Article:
The opening bid for that parcel is set for $25,000 with the remaining parcels set at $500 peracre. Bidding begins at 11 a.m. (CST) on Wednesday, November 6. For more information, visit the hosting auction company’s site and for a video of the property, click here.  

May the lucky winemaking entrepreneur win!

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Fri November 1, 2013 5:43 pm By Patricia Sharpe

Arro, a French restaurant in downtown Austin, opened in July with executive chef/partner Drew Curren and pastry chef Mary Catherine Curren, his wife, at the helm. Texas Monthly food editor Patricia Sharpe recently spoke with Drew Curren about why he chose to try this cuisine in Austin, his influences, and his love of frog legs.

Patricia Sharpe: Why a French restaurant?

Drew Curren: It’s a long story. I met Mary Catherine and we started dating when we were both attending the CIA, the Culinary Institute of America, in Hyde Park, New York. We were trained in classic French techniques, and that’s when we first thought of one day opening a restaurant together. Fast forward to the present. We did a take on comfort food with 24 Diner, which is open round the clock, and then baked goods and charcuterie and things like that at Easy Tiger Bake Shop & Beer Garden. After that we felt we were finally ready to show Austin that you could do French food without it all being heavy brown sauces or butter or heavy cream. We wanted to focus on the light, clean side of French food.

PS: Austin doesn’t have an extremely strong tradition of French restaurants. Did you think there would be a learning curve?

DC: Absolutely, but our goal was to be very approachable. We don’t ever want to intimidate people or make them feel confused about the food. People like what they like, and if they want a steak and fries, it’s an easy jump to steak frites. You go from there. It’s up to us to show them that French food can be fantastic.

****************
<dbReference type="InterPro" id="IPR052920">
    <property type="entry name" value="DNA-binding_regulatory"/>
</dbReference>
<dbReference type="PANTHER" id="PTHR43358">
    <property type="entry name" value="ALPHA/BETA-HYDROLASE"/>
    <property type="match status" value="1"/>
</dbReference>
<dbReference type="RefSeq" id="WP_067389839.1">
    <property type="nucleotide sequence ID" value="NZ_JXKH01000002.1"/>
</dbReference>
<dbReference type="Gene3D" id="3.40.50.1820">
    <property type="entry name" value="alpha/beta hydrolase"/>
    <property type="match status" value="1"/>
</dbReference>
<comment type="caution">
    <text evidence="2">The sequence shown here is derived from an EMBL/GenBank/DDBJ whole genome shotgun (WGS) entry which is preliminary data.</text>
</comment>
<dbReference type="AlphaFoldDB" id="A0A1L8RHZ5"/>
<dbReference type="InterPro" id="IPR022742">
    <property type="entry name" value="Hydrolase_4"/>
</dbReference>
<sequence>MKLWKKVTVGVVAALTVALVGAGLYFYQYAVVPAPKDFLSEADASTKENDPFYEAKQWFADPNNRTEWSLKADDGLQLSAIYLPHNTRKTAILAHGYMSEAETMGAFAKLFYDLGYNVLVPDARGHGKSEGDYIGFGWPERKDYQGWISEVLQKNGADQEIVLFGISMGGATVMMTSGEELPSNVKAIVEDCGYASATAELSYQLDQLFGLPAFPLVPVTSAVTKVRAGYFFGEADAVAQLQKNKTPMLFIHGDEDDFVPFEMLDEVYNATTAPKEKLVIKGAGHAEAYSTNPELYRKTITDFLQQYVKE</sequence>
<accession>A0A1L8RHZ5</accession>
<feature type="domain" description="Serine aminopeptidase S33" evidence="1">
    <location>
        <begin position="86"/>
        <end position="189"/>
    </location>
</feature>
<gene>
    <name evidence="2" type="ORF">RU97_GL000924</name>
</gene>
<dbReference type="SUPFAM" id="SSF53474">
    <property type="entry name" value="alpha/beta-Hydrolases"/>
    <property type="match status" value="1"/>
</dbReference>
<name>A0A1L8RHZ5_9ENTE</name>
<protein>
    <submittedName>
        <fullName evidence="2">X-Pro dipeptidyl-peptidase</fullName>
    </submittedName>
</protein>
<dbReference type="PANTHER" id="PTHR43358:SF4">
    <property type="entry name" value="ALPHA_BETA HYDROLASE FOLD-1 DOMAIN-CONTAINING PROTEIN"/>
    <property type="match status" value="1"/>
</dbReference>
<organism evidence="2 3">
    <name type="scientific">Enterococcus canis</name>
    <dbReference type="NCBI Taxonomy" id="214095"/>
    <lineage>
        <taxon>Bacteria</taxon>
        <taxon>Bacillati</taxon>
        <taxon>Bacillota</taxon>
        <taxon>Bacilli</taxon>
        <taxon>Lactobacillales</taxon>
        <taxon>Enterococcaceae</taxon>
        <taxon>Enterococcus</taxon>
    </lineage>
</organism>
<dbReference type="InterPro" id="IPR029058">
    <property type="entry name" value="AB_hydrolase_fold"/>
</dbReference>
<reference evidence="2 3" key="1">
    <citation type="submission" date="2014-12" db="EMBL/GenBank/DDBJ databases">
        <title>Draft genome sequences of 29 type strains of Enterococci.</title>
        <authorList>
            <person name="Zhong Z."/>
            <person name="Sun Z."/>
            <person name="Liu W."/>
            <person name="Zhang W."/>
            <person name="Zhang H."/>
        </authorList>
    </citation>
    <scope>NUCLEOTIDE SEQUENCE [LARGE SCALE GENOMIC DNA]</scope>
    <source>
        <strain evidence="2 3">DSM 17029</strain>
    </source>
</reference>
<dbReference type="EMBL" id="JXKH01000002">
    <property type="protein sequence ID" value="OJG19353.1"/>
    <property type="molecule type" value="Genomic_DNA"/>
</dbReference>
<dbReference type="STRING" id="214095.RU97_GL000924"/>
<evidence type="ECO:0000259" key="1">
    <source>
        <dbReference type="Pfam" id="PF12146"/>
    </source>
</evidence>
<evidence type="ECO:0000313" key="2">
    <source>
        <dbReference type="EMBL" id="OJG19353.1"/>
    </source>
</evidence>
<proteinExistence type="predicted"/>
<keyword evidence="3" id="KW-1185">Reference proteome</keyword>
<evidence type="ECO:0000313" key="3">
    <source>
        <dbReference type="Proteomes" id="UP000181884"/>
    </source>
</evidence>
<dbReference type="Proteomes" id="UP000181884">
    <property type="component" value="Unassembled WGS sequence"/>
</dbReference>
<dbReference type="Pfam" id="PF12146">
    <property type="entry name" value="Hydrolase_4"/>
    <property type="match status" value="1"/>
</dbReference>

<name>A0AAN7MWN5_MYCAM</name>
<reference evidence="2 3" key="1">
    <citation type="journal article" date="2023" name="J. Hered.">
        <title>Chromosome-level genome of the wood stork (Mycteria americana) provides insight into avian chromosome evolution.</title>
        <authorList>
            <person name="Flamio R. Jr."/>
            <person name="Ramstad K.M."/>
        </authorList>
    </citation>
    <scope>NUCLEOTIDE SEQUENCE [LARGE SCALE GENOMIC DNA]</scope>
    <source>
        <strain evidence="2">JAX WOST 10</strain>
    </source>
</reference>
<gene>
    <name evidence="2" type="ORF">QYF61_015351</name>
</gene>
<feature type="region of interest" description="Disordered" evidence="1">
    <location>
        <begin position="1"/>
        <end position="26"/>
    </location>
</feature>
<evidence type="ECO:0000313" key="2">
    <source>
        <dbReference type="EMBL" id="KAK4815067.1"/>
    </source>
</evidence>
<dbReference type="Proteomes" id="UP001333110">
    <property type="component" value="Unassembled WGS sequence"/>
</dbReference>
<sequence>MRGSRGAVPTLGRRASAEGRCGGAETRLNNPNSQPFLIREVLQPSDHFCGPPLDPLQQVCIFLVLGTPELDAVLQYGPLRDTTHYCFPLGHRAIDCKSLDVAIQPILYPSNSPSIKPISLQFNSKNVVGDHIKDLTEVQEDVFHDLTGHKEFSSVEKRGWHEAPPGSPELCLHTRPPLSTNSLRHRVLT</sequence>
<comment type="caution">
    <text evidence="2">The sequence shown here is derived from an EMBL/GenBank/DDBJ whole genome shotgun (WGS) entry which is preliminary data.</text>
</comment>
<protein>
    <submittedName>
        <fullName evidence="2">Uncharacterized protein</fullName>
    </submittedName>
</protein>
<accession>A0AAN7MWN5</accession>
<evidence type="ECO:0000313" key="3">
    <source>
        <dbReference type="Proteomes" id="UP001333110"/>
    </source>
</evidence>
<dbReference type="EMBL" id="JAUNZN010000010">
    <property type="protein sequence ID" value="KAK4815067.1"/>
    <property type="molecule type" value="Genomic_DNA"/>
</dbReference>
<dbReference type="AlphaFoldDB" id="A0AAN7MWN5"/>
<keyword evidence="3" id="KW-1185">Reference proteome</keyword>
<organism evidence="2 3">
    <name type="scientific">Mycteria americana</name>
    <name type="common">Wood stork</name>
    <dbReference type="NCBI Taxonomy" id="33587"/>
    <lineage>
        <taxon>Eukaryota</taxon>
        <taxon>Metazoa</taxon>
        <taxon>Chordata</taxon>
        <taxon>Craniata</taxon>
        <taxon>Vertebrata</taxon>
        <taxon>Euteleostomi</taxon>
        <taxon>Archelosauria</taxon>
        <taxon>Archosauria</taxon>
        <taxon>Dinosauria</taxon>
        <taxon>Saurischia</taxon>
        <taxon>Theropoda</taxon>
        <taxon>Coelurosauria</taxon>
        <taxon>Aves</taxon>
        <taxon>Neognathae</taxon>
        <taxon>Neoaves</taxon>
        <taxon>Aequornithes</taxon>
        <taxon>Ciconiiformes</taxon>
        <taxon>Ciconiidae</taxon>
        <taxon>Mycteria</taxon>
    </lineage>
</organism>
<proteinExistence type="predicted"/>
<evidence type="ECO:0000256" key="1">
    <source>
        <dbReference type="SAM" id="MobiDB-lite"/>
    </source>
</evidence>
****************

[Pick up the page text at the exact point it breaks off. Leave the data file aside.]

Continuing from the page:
PS: Going back to the beginning, when did you know you wanted to be a chef?

DC: At the end of my fifth year of college, I took a study abroad program in Italy and that’s when I fell in love with food and wine. I had actually cooked my way through college, but I never realized it was a career option. When I came back from Italy, I called all my brothers and my parents and said, “Hey, I think I want to cook.” And they were all super supportive.

PS: And so you ended up enrolling at CIA?

DC: Yes. I was a little older than some students and I had already graduated from college and gotten some of the partying out of me, so I was able to really focus. I graduated valedictorian of my class and along the way I met some great people and cooked at some great restaurants. The day I graduated, I flew to Vietnam and cooked at some of the festivities they have every year celebrating the reunification in 1976 of northern and southern Vietnam. I met chefs from all over the world there. That was a key time for me because so much of this industry is about networking and meeting people.

PS: Do you have any particularly influential chefs or mentors?

DC: Floyd Cardoz was the first big-name chef that I cooked under when I was in Manhattan. He was with the huge Danny Meyer restaurant group, and what I really admired about him was he stressed the importance of taking care of your family first. After I left Floyd I worked for Jonathan Waxman. He had been one of the pioneers of California cuisine, fusing French cooking techniques with the freshest local ingredients. He brought that approach to New York in the eighties. I credit him with teaching me to write a menu every morning in the farmer’s market, and to not be afraid of changing my plans if the quality of the produce wasn’t there.